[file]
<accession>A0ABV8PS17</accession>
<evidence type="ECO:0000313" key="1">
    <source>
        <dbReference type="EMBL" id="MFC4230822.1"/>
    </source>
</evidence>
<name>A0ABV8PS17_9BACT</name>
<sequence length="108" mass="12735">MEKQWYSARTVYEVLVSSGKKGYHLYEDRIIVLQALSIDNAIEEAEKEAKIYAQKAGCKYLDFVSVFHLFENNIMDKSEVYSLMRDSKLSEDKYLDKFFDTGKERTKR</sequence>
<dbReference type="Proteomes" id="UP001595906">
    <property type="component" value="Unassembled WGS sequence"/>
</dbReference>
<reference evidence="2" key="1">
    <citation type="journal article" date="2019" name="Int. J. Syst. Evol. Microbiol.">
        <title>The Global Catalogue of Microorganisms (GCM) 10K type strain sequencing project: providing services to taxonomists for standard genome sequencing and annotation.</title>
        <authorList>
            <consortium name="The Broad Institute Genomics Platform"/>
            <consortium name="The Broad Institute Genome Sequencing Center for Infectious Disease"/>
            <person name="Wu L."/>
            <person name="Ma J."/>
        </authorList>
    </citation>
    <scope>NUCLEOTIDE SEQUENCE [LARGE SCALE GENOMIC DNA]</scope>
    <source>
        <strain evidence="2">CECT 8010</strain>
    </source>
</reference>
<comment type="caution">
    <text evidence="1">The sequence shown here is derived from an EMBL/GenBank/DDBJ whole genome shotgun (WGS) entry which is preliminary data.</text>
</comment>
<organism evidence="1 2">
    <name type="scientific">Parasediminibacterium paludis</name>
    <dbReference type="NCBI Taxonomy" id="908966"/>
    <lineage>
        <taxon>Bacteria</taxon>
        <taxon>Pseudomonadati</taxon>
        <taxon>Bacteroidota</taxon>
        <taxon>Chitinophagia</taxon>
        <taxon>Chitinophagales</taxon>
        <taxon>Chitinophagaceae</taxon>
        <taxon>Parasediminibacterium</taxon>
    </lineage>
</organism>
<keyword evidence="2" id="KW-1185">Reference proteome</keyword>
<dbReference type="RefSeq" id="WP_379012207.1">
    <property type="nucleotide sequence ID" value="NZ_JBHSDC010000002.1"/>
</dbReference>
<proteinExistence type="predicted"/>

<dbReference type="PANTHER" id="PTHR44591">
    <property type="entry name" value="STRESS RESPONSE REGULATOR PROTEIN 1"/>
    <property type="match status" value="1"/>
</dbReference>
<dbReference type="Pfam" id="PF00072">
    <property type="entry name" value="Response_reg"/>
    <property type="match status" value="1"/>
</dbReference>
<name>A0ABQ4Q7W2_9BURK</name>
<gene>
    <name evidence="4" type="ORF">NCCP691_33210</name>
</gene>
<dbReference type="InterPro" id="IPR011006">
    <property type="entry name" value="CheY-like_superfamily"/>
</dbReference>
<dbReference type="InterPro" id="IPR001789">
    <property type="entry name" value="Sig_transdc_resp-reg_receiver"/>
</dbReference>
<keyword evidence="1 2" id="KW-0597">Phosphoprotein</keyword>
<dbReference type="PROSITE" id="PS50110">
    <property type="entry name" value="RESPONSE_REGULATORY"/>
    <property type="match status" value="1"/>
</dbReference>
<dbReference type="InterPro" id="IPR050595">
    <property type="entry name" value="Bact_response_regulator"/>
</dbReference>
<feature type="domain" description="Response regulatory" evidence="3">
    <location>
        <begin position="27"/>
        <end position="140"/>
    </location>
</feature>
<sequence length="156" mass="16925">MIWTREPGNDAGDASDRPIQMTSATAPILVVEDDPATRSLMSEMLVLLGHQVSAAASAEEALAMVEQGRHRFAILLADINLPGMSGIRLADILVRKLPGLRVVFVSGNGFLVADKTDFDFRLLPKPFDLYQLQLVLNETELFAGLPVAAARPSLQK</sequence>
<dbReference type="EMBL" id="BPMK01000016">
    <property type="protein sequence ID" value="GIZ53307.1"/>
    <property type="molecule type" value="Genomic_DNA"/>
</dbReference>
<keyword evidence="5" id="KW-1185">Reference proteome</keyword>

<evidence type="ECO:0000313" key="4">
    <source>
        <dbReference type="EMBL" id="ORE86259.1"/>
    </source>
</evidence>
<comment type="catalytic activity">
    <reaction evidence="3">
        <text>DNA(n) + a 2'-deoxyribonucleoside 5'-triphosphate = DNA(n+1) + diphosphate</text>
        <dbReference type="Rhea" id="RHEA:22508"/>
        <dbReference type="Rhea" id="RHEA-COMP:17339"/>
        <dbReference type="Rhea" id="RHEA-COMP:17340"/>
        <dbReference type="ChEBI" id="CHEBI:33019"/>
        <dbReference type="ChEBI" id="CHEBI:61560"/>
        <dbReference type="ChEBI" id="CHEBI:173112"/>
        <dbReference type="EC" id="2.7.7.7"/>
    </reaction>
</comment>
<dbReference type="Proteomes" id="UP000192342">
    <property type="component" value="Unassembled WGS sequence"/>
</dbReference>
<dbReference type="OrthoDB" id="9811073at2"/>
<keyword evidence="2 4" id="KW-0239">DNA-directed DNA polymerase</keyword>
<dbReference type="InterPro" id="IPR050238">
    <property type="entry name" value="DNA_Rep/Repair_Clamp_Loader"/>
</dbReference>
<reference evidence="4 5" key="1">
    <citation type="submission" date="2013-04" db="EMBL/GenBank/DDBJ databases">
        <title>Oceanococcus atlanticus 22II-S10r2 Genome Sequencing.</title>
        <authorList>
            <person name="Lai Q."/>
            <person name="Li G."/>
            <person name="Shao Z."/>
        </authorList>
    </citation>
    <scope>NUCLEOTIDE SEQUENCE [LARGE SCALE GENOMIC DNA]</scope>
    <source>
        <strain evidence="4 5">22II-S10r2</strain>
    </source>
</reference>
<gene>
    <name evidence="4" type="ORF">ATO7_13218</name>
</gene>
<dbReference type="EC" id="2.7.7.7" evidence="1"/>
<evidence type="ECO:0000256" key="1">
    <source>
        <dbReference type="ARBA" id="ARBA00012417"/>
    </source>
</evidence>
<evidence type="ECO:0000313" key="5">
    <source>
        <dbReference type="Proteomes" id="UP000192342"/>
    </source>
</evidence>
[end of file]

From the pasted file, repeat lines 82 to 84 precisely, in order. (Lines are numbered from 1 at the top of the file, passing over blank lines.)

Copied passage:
    <property type="protein sequence ID" value="GIZ53307.1"/>
    <property type="molecule type" value="Genomic_DNA"/>
</dbReference>